Saturday, October 1, 2011

Puh-TAY-Tuhs, as they say in Montana

Tuesday evening this week, I felt like I had done push-ups all day.

No, I did not start on a new, vigorous exercise routine. It’s just that we spent most of Monday, Tuesday, and Wednesday—from 10 am to about 4 pm—digging potatoes in the lodge's garden. We had twelve rows to dig, each about 150 to 200 feet long.

Now, we had intended to wait until the plants froze, but we only had one guest on Monday and none on Tuesday or Wednesday, so we needed something to keep us busy. And we were very close to frost by Monday, anyway.

Loosely defined, ‘digging’ meant walking down the row to pull up sprawling vines, crawling back down the row to pick up loose potatoes, waiting for the tractor to turn over the row, and then clawing over the dirt again to get every last potato.

I was on the digging crew, but once we carried the potatoes over to the tarps in five-gallon buckets, someone—several people, actually—had to wash them, sort out bad potatoes and crate the good ones.

By noon, when we stopped for lunch, we had one row of crates.

By 3 pm, when we had a break for snacks, we had two rows.

We worked for another hour, before we stopped digging and began sorting the last few tubs of potatoes. After we filled all the crates we could with good potatoes, some other people came by and picked out a dozen more bucketfuls for a church camp.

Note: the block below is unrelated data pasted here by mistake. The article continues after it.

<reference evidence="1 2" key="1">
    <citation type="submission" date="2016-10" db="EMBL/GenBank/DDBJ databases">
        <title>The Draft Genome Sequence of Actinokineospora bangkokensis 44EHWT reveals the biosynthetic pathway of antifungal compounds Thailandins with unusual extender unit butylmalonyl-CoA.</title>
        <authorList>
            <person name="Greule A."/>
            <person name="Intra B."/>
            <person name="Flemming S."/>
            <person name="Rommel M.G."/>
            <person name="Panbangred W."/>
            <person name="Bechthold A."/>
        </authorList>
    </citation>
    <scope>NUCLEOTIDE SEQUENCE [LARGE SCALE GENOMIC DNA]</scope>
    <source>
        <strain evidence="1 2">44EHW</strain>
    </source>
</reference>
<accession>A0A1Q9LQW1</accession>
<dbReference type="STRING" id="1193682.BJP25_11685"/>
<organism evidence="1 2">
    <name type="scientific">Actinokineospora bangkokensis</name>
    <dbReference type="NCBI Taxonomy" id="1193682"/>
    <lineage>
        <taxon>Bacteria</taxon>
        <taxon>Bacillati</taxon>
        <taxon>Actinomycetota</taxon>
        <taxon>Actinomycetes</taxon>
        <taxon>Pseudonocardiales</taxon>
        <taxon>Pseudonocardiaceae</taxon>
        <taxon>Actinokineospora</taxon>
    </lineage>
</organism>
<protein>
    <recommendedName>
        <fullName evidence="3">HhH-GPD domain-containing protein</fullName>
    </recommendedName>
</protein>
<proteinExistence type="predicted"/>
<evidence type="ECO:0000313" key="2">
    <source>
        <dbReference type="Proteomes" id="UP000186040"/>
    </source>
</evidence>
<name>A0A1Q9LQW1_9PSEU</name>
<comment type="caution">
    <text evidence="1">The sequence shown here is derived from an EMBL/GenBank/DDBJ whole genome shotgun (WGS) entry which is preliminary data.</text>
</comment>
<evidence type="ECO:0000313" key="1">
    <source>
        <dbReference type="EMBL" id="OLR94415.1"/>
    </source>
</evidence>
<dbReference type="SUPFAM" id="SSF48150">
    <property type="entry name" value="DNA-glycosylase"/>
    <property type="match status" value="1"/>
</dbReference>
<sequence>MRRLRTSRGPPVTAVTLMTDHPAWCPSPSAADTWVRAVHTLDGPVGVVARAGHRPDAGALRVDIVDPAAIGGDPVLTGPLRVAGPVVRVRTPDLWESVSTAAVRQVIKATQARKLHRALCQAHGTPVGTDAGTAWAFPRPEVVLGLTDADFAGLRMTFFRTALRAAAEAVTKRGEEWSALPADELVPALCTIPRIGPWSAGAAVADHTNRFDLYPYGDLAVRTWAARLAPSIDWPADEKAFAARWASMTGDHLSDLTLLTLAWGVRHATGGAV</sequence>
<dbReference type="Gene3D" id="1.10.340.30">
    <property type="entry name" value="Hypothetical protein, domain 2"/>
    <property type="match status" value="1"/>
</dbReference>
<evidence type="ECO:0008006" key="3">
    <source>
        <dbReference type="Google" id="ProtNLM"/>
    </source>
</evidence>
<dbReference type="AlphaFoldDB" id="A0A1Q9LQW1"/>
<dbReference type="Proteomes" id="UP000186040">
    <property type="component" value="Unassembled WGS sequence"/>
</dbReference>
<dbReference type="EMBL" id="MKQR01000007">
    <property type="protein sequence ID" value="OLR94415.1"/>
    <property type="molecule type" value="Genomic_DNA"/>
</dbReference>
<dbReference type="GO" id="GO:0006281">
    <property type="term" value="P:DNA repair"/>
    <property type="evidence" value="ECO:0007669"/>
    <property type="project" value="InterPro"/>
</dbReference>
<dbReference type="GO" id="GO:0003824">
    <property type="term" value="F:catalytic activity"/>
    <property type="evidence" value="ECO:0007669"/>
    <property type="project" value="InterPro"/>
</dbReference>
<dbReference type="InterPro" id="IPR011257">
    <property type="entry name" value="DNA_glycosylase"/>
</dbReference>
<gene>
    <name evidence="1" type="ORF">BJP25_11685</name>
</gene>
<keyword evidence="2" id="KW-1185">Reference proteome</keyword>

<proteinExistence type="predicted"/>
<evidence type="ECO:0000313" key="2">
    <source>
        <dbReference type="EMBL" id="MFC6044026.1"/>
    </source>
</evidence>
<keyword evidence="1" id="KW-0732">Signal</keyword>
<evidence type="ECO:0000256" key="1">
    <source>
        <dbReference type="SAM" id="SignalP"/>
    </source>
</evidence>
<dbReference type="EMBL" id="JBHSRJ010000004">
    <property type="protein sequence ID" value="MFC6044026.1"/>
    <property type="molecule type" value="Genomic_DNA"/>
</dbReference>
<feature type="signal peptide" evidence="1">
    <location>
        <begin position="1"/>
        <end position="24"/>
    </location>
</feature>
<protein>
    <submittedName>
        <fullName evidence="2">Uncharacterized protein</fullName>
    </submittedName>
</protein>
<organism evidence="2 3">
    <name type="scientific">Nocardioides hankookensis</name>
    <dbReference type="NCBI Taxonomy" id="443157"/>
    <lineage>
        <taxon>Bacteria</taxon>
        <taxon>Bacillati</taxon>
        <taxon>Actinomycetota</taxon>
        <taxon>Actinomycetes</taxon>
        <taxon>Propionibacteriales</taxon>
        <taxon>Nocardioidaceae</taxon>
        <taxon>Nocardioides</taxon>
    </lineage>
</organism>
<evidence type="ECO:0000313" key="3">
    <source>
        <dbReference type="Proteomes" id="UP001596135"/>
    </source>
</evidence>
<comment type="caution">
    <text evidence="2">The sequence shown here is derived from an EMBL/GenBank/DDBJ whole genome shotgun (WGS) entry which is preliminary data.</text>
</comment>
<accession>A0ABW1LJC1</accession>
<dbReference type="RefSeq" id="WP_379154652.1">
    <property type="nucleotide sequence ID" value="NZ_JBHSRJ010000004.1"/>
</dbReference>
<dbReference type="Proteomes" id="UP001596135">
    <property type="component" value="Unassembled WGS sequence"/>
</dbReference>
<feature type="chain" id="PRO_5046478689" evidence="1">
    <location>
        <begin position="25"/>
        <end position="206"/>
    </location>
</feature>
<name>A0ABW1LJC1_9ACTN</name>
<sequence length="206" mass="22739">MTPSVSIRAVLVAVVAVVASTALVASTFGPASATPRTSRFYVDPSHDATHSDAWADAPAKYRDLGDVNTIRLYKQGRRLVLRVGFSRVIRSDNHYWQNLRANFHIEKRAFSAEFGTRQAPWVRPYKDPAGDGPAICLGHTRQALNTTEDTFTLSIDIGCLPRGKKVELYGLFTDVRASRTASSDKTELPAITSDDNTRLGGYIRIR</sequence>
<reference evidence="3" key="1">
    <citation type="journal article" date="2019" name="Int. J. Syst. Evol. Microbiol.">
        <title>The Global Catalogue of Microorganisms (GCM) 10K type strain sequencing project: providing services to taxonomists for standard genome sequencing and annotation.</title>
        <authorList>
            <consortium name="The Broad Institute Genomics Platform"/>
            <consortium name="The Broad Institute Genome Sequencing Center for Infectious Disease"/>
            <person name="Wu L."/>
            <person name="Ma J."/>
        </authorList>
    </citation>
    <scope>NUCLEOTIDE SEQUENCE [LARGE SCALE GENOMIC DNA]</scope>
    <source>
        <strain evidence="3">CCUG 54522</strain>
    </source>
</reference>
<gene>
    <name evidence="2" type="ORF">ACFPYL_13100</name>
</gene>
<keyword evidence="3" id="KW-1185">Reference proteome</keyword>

Tuesday morning, we were back at work—same time, same routine. The morning was much colder, though, and some of the plants had delicate icing on their leaves. To keep warm, I started wearing a pair of hip boots with nice thick knee-pads. Damp, dirty jeans do get uncomfortable, not to mention cold, after digging potatoes for a few hours.

By Wednesday, the frost was even thicker and took longer to melt. This, incidentally, meant that even hip boots and wool socks were pretty chilly—unless we kept moving, which we did.

We finished the last three rows early Wednesday afternoon and puttered about sorting out seed potatoes for next year, as well as cleaning the tarps and hauling the last few crates to the root cellar.

French fries for dinner tonight, and snow on the mountains!

That last photo looks like a story-book picture, but I didn't photoshop it, I promise.


The Front said...

Not to gloss over the main point of your blog post, but those mountains... I. want. to. climb. O_o

Audrey said...

About those mountains, Daniel: they don't even have names, there are so many like them out here. Incidentally, if you happen to want any mountain photos, I've collected a few hundred over the summer. Now I just have to sort them sometime.

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